That said the book is very readable and suitable for novices and experienced homeopaths alike. A minor caveat is that some of the grammar and language use is idiosyncratic, but I shall certainly be returning to this book to give more consideration at leisure to the insights she provides.

Review

This book review is reprinted with the permission from the Winter 2010 Edition of The Homeopath.

Reviewed by Margot Maidment RSHom

Anne Vervarcke has impressive credentials and has been a teacher and practitioner for 15 years, during the course of which she has developed her own style of practice, which she calls the Vital Approach.

This book is apparently a response to a plea from her students for a place where they could 'find a book with (her) teachings'. Her initial reply to this plea was to assert that she had nothing original to say, but was merely combining the basics of homeopathy and the insights of the contemporary leading homeopaths with her own clinical experience. Evidently she changed her mind and this book is the fruit of that mental turnaround.

She is convinced that the Vital Approach is the route to finding the simillimum, and acknowledges the importance of the leaders in this field but warns that conceptual schemas need to be considered in practical contexts otherwise she fears that their use is liable to lead to many errors in practice

Vervarcke offers a five level diagram as a working model by which to perceive the subtle bodies of a living being. This is reminiscent of but not identical to Sankaran's seven levels of experience. Like Sankaran, she sees the 'vital sensation' as being the common link between the mind/body experience.

Vervarcke makes a valuable distinction between the Energetic, her level 2 and the Vital, her level 5 (Sankaran's sensation level). It is at this level, she claims, that the uniqueness of the patient is expressed. She then proceeds to distinguish between the five levels in terms of concept and treatment. In doing this she points out that there can be a lot of confusion around the concept of energy, asserting that ' Homeopathy is not an energy medicine as such'. She points out that we all feel we somehow know to what this concept refers but this is where the problem lies. Vervarcke's distinction encourages us to be more precise in our definitions, her view being that a concept that is self evident or somehow' obvious' is a useless generalisation for practical purposes.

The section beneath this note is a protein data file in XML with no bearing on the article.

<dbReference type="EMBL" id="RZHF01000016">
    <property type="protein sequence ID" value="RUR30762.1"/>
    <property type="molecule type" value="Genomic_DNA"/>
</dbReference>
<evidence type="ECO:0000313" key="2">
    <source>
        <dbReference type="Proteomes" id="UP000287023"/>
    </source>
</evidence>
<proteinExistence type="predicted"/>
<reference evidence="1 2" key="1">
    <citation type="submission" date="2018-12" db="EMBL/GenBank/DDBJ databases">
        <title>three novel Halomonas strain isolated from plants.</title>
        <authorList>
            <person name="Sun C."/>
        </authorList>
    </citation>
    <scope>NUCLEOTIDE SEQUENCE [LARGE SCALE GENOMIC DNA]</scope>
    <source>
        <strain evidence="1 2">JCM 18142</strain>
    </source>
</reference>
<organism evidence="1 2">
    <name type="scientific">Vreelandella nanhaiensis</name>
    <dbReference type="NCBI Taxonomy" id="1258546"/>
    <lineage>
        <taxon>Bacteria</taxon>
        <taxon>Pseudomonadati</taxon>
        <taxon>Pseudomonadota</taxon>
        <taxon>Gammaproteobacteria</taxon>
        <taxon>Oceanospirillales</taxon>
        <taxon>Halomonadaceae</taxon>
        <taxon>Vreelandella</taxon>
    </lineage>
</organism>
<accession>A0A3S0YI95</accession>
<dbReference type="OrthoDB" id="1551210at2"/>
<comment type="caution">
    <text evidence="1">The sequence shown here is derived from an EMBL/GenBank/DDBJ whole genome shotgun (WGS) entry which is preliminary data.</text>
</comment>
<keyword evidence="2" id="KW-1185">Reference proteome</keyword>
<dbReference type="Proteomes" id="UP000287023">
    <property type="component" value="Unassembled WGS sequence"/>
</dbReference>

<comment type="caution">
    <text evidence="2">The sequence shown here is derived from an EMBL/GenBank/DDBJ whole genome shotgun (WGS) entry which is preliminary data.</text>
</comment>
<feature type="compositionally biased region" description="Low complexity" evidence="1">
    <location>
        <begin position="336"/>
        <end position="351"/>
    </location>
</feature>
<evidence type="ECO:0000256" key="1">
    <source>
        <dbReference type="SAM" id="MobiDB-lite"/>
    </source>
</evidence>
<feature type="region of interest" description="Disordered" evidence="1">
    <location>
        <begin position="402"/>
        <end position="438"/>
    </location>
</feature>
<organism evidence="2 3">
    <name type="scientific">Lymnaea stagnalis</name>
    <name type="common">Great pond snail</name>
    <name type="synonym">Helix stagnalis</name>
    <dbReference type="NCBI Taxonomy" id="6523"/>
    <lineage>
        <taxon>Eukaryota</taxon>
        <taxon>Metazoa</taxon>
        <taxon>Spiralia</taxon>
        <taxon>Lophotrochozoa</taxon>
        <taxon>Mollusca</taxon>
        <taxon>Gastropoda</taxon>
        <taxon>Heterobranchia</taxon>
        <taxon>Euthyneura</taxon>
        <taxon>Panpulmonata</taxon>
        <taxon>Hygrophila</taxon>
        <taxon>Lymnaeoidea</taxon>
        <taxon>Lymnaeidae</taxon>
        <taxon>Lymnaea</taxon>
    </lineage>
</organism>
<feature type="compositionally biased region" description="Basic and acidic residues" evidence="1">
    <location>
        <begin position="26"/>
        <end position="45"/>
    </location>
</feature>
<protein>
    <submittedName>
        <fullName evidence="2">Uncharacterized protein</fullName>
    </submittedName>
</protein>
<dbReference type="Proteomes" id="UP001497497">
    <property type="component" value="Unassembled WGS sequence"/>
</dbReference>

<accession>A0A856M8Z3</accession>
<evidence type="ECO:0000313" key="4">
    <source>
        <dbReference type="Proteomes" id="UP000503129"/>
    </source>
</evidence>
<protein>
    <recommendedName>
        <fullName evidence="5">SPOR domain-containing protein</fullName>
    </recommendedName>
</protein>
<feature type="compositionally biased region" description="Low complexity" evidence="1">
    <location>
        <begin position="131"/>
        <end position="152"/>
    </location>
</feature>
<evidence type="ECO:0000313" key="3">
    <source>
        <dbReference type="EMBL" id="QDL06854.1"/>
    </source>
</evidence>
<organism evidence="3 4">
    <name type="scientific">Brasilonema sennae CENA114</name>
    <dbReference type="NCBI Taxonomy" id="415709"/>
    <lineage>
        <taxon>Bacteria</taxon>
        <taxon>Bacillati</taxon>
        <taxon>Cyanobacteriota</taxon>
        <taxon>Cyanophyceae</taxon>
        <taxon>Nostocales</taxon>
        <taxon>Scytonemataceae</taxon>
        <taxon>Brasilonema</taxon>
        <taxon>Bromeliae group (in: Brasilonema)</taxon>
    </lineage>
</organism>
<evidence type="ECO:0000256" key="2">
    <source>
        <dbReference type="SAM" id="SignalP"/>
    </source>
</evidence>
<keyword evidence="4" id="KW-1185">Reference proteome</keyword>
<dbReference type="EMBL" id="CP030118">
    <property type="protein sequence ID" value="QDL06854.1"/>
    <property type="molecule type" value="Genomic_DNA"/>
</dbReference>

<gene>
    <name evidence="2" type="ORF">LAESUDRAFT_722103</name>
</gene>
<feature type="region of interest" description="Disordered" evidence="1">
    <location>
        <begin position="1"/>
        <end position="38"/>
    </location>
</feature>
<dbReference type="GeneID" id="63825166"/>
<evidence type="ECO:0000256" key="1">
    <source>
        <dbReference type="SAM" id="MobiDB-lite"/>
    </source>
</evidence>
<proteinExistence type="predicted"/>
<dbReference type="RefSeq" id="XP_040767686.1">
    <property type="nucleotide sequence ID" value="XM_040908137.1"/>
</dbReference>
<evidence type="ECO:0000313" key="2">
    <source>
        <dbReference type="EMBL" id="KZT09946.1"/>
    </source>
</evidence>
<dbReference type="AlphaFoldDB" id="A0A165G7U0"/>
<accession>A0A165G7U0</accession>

One caveat to my general approval of the book is that the author does make some statements that are unexamined. For example, she states that the basic axiom, 'you are what you eat', is quite contrary to the understanding offered from the homeopathic viewpoint. This axiom holds that 'the health stores will provide all that is necessary for a strong and healthy body... and believe that all the other levels will benefit, while the homeopath treats level five knowing that all other levels will benefit'. While I acknowledge the supreme importance of the sensation level or level five in Vervacke's schema, as a trained nutritional therapist and a homeopath, and having heard Jeremy Sherr on his activities in Africa relating that giving a well indicated remedy to a hungry person removed symptoms but did not make the person well, I think that adequate nutrition has to be considered seriously as an obstacle to cure or a maintaining cause.

That said the book is very readable and suitable for novices and experienced homeopaths alike. A minor caveat is that some of the grammar and language use is idiosyncratic, but I shall certainly be returning to this book to give more consideration at leisure to the insights she provides.